KOTA KINABALU: A human rights advocate has condemned PAS President Abdul Hadi Awang in no uncertain terms for politicising Christianity out of the blue and for no rhyme or reason. “Hadi seems to be running a one-horse party,” said the UK-based Borneo’s Plight in Malaysia Foundation (Bopim) President Daniel John Jambun. “If he wants to touch on religion, he should condemn Muslim NGOs who are running amok in Sabah and Sarawak, offering to bribe people to leave Christianity.
“Some of these groups are being invited by a Minister in the Sarawak Government.”
Jambun was commenting on a statement by Perpaduan Anak Negeri Sabah (PAN) Chairman, Pastor Esther Golingi, giving the PAS President a roasting over his remarks on Christianity in Harakah, the PAS organ. “Pitas in northern Sabah is the poorest place in Malaysia and Sabah the second poorest in the country after Sarawak.
“So these Muslim NGOs from the peninsula are making for Pitas and other poverty-stricken places like Pensiangan and Ranau in Sabah to convert people with a little cash and promises of more cash to come. They are also running amok in northern Sarawak, in Orang Ulu country, to undermine Sarawak Opposition Chief Baru Bian.”
Jambun hastened to add that he has no issues with people wanting to leave their religion for any reason whatsoever. “But bribing someone to leave his or her religion should be outlawed.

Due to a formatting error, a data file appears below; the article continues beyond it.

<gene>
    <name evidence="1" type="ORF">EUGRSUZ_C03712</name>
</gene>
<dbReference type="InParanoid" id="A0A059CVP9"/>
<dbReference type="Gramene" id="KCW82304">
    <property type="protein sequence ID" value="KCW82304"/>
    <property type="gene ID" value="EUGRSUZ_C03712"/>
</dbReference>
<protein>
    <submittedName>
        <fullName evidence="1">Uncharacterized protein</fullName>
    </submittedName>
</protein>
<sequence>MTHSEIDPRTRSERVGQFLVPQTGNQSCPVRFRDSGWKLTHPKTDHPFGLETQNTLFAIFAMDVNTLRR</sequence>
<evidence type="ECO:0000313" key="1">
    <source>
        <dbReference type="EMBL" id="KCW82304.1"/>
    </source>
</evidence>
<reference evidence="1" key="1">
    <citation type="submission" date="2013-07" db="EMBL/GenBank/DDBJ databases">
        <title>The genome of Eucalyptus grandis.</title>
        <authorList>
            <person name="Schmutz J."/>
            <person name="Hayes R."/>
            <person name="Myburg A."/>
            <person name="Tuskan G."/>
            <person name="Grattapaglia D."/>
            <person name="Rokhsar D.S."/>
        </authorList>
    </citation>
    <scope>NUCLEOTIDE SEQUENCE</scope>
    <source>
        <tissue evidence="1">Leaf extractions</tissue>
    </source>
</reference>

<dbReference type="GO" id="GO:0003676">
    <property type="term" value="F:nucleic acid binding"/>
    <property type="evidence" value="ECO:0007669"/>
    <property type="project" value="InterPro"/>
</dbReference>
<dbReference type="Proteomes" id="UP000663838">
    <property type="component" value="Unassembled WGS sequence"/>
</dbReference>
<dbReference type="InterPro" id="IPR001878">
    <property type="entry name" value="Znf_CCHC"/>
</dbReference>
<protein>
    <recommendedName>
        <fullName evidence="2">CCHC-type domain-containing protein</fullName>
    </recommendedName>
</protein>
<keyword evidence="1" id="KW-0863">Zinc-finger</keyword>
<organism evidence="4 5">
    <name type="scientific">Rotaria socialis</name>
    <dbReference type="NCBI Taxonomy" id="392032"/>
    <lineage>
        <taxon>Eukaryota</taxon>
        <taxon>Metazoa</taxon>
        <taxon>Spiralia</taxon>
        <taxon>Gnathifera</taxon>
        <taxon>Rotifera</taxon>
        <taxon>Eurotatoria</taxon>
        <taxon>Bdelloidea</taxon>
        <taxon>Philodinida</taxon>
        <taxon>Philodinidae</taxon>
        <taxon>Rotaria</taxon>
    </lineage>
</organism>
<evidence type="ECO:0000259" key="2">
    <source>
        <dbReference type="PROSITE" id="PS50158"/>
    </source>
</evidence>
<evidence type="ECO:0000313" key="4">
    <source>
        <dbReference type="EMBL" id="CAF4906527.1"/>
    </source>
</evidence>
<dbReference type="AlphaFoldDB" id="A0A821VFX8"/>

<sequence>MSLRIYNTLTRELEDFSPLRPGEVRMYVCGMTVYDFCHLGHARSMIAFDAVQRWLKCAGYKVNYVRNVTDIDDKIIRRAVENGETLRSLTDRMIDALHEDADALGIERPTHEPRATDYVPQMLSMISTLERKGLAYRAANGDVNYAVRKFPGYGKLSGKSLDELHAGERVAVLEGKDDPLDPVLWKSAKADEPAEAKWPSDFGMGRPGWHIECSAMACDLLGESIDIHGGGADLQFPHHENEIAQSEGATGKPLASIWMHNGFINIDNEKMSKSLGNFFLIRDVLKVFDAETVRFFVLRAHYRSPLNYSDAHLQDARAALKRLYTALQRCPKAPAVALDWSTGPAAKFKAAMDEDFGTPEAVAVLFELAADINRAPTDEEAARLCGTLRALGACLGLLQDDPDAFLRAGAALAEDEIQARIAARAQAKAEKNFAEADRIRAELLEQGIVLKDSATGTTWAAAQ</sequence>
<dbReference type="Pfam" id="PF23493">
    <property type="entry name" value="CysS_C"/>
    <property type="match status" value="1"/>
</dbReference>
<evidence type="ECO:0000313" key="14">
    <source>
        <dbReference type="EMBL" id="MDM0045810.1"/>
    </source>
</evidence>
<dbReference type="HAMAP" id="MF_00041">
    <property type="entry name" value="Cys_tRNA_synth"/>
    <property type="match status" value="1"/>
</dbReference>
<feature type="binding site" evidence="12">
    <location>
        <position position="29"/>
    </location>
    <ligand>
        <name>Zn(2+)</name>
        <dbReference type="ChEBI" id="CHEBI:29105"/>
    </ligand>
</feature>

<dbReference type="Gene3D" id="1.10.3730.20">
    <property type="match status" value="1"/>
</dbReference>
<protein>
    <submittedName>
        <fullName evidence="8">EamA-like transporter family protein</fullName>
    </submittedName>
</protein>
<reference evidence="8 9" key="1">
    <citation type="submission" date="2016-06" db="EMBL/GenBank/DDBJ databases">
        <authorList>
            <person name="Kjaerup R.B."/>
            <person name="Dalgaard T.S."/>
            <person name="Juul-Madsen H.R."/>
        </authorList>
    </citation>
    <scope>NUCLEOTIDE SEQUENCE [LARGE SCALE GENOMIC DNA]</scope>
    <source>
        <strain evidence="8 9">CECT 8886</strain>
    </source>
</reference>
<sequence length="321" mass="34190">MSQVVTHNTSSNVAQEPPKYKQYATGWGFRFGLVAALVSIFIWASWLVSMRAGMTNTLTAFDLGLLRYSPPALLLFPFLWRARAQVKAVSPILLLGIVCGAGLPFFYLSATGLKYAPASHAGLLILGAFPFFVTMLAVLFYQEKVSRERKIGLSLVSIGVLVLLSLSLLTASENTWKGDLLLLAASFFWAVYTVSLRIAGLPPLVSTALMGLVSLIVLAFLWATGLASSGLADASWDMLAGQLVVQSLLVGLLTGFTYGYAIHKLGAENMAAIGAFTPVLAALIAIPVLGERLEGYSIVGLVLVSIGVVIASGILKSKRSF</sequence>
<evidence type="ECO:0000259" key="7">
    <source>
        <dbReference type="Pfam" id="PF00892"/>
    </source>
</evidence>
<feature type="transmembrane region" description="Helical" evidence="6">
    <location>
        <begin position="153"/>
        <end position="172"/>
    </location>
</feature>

“It causes social problems and breaks up families.”
Whether Christianity or some other religion, pointed out Jambun, “we are all going to the same place we came from before being born.
“So there’s no need to spread religious propaganda among the people in Sabah and Sarawak just for the sake of cheap and rotten politics.”
The Bopim President was also of the view that the Muslim NGOs in the peninsula were driven by the fact that politics there were split down the middle with Umno on one side, PKR and Amanah on the other side, and PAS neither here nor there. “It’s not the done thing to increase Muslim seats in Parliament at the expense of the people of Sabah and Sarawak.”
Initially, said Jambun, the powers-that-be in the peninsula worked through the late Abdul Rahman Yakub in Sarawak and Mustapha Harun in Sabah, both of them Chief Ministers and Governors at one time. “It was Mustapha who amended the Sabah Constitution in violation of the Malaysia Agreement 1963 (MA63) and introduced the idea of an official religion.
“MA63, as an International Treaty and Trust Deed, cannot be violated by the Malaysian Parliament or the Sabah and Sarawak Assemblies through amendments to the Constitution.”
In Sarawak, said Jambun, Abdul Rahman was afraid of the Iban and dare not fool around with the Constitution as Mustapha did in Sabah. “However, Abdul Rahman appointed a Minister in charge of Islamic Affairs in his Cabinet when the Sarawak Constitution states no religion.
“It’s this Ministry that’s inviting the Muslim NGOs in the peninsula to run amok in Sabah and Sarawak, especially in poverty-stricken rural areas. The National Registration Department (NRD) and the Syariah Court are in cahoots with these Muslim NGOs.”